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Did the Nazi Army have a telephone conversation pattern?

Did the Nazi Army have a telephone conversation pattern?

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The film "Valkyrie" (2008) depicts that while Stauffenberg was on his way to Berlin, Friedrich Fromm called Keitel to ask him about the rumors circulating in Berlin about Hitler's death.

Fromm to Bendlerblock operator: Yes, get me the Wolf's lair.
Fromm to Wolf's lair operator: Yes, general Fromm ; field marshal Keitel ; urgent.
Keitel: Keitel.
Fromm to Keitel: Yes, I am, I am sorry to, a, disturb you sir but I wonder if you could tell me what's happening; most incredible rumors are circulating in Berlin.
Keitel: I don't know what you mean.
Fromm to Keitel: There is talk that the Fuhrer has been assassinated.
Keitel: Another failed attempt - the further was never in danger; by the way - where is your men Stauffenberg?
Fromm to Keitel: Stauffenberg, he, he('s?) on his way back to Berlin I would think.
Ketiel: Let me know when he arrives, I'd like a word with him (hangs up).

The following depicted phone call is very "cold" ; no hello, no goodbye; just "yes" for start and hanging up without further notice of finishing conversation.

I don't know about phone call manners in the 40's anywhere, but:
Did the Nazi Army have a telephone conversation pattern?

That is to ask; did officers avoid starting with "hello" and finishing with "thank you" and "goodbye" in the end of phone calls in general and if so was it because of a "commander-commanded distance" and maybe also other reasons?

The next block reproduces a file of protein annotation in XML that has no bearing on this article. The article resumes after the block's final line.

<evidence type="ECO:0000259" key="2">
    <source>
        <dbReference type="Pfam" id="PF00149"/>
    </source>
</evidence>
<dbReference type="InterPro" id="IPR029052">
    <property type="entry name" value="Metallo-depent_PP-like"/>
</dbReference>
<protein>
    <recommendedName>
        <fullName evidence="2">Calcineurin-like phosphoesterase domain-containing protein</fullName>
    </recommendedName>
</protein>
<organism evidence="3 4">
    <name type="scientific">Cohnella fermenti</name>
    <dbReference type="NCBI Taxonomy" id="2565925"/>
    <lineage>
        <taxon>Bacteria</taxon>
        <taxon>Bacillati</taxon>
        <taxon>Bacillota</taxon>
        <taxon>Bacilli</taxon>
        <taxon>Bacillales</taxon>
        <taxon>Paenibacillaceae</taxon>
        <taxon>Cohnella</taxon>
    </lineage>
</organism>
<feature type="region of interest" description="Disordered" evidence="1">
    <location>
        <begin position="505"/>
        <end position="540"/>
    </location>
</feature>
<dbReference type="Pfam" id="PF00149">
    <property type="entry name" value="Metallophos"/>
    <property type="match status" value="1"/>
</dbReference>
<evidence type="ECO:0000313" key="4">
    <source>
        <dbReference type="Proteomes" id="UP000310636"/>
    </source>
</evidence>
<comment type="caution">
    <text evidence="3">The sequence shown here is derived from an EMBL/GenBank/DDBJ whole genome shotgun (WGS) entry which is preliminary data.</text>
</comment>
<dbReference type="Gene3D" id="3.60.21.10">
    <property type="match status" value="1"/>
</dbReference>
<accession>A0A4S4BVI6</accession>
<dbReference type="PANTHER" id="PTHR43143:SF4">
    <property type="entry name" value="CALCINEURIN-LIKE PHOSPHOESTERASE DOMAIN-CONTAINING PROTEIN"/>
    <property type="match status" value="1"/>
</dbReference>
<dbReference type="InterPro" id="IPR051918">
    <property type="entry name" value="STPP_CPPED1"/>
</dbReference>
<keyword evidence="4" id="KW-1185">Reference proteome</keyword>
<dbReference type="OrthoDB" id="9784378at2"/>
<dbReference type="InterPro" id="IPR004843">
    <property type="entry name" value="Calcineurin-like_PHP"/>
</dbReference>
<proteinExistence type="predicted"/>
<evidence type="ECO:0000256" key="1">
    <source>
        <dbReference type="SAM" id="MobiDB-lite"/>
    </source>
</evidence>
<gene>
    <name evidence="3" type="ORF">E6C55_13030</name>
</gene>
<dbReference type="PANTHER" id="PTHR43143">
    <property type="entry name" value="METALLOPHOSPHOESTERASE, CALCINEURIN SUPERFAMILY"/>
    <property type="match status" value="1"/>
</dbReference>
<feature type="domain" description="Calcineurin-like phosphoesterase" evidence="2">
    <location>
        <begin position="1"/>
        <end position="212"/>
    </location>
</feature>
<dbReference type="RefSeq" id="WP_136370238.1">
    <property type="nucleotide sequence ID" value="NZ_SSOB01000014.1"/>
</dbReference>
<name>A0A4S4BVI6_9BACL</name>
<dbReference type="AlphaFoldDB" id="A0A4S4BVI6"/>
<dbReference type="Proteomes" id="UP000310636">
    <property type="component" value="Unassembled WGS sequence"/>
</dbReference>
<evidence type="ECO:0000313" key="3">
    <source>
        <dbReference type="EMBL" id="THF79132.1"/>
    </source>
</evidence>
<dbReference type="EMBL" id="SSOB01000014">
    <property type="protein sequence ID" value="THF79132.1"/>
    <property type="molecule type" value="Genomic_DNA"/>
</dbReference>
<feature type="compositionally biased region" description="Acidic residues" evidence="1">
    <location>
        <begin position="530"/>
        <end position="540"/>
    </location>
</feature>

They had the general directive H.Dv. 95/13 Der Feldfernsprecher 33 (Heeres-Druckvorschriften) (no digitised version available, current physical copies in corona lockdown).

But that is probably not really what you look for. Apart from deducing anything from a Hollywood movie about nazis… That is in general just not a venue of inquiry to learn much of anything.

It seems more fruitful to look into 'Prussian officer's jargon' and speech style. Admittedly being more of an issue of sociolinguistics.
While the movie just focusses on making a general 'military' impression, the actual speech style of that army was still very much the Kaiser's army one. Full of ellipses and fragments. Shortness, brashness, flippancy, nominal style. Sometimes a tiny bit subverted if Saxon, Bavarian or Austrian officers were involved?

In the actual situation of a conspiracy fueled assassination attempt and coup d'etat, it seems also quite impractical to focus anything into the redundancy of politeness. After all, any telephone user, including private ones, was issued this directive:

(img-src, "Nimm Rücksicht auf Wartende. Fasse dich kurz!"
(Keep it short! (ie efficient))

Watch the video: How did Germany Get so Strong after Losing WW1? Animated History (May 2022).